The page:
No Dignity in Death: The Three Brides (OSR)
This collection of 3 loosely-linked modules clocks in at 38 pages, front and back cover are contained in a separate pdf and so are the 4 pages of maps and the 2-page handout (more on that below). It should be noted that the page-size assumed would be a5 (6” by 9”) and that you can, provided you have good eyesight, jam 4 pages on one A4-page when printing this out.
All right, so, the 3 modules herein are set in the capital letter ODD town of Pembrooktonshire; while the companion-book depicting a gazillion of weird and strange characters is not required to run these, it does add to the general experience…but also, by virtue of the strength of the NPCs, can put the PCs of trail – so an experienced referee is required in such a case. Speaking of which: The pdf is very much a pretty sandboxy affair, which means no read-aloud texts or the like. This is obviously intended not only for experienced referees, but also for experienced groups. Indeed, one could argue that novices will not *get* what makes these modules unusual.
Situated in the backwater Pembrooktonshire, mired in the ostracizing behavior towards anyone not “proper” (Read: Anyone not from a long line of distinguished local families.)common here, PCs are wont to be subjected to in the xenophobic place, the PCs will begin their exploits in the Last Stop Inn and already notice that the townsfolk consider e.g. running around armed and armored to be problematic. Oh, and if the town’s guard is not enough to reign the PCs in, a wandering Knight of Science is in town, including his entourage. these guys are basically monster hunters with a self-importance that will make most paladins blush. While hardliners, they nonetheless represent kinda-good guys.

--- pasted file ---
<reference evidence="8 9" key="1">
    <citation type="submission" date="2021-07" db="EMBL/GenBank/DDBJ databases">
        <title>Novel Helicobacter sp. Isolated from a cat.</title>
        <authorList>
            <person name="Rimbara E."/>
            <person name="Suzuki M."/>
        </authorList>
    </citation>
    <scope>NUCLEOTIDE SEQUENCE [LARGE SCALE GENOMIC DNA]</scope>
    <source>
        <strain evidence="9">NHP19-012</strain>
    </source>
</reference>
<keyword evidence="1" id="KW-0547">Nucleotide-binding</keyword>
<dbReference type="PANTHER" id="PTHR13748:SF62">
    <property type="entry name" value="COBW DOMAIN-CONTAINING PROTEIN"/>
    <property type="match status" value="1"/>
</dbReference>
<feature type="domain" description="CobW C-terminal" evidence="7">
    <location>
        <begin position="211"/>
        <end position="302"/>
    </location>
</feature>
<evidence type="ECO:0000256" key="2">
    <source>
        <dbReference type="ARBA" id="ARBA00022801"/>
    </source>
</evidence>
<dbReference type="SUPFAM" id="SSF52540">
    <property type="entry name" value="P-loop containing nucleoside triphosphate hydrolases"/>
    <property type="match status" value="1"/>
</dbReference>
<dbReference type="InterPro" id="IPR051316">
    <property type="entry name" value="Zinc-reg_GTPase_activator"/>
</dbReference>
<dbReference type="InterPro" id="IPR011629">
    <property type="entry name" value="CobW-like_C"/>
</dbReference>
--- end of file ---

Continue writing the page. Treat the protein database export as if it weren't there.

Yeah, and that is pretty much as far as I can go sans diving headfirst into SPOILERS. Potential players should jump to the conclusion.
All right, still here? Great! So, it is my contention that these are pretty much post-modern adventures in that they subvert and systematically negate assumptions and preconceptions of players, with entertaining results, fulfilling thus the aspect of 4th-wall-engagement. This is not yours truly over-intellectualizing these, mind you: The introduction pretty much already states as much.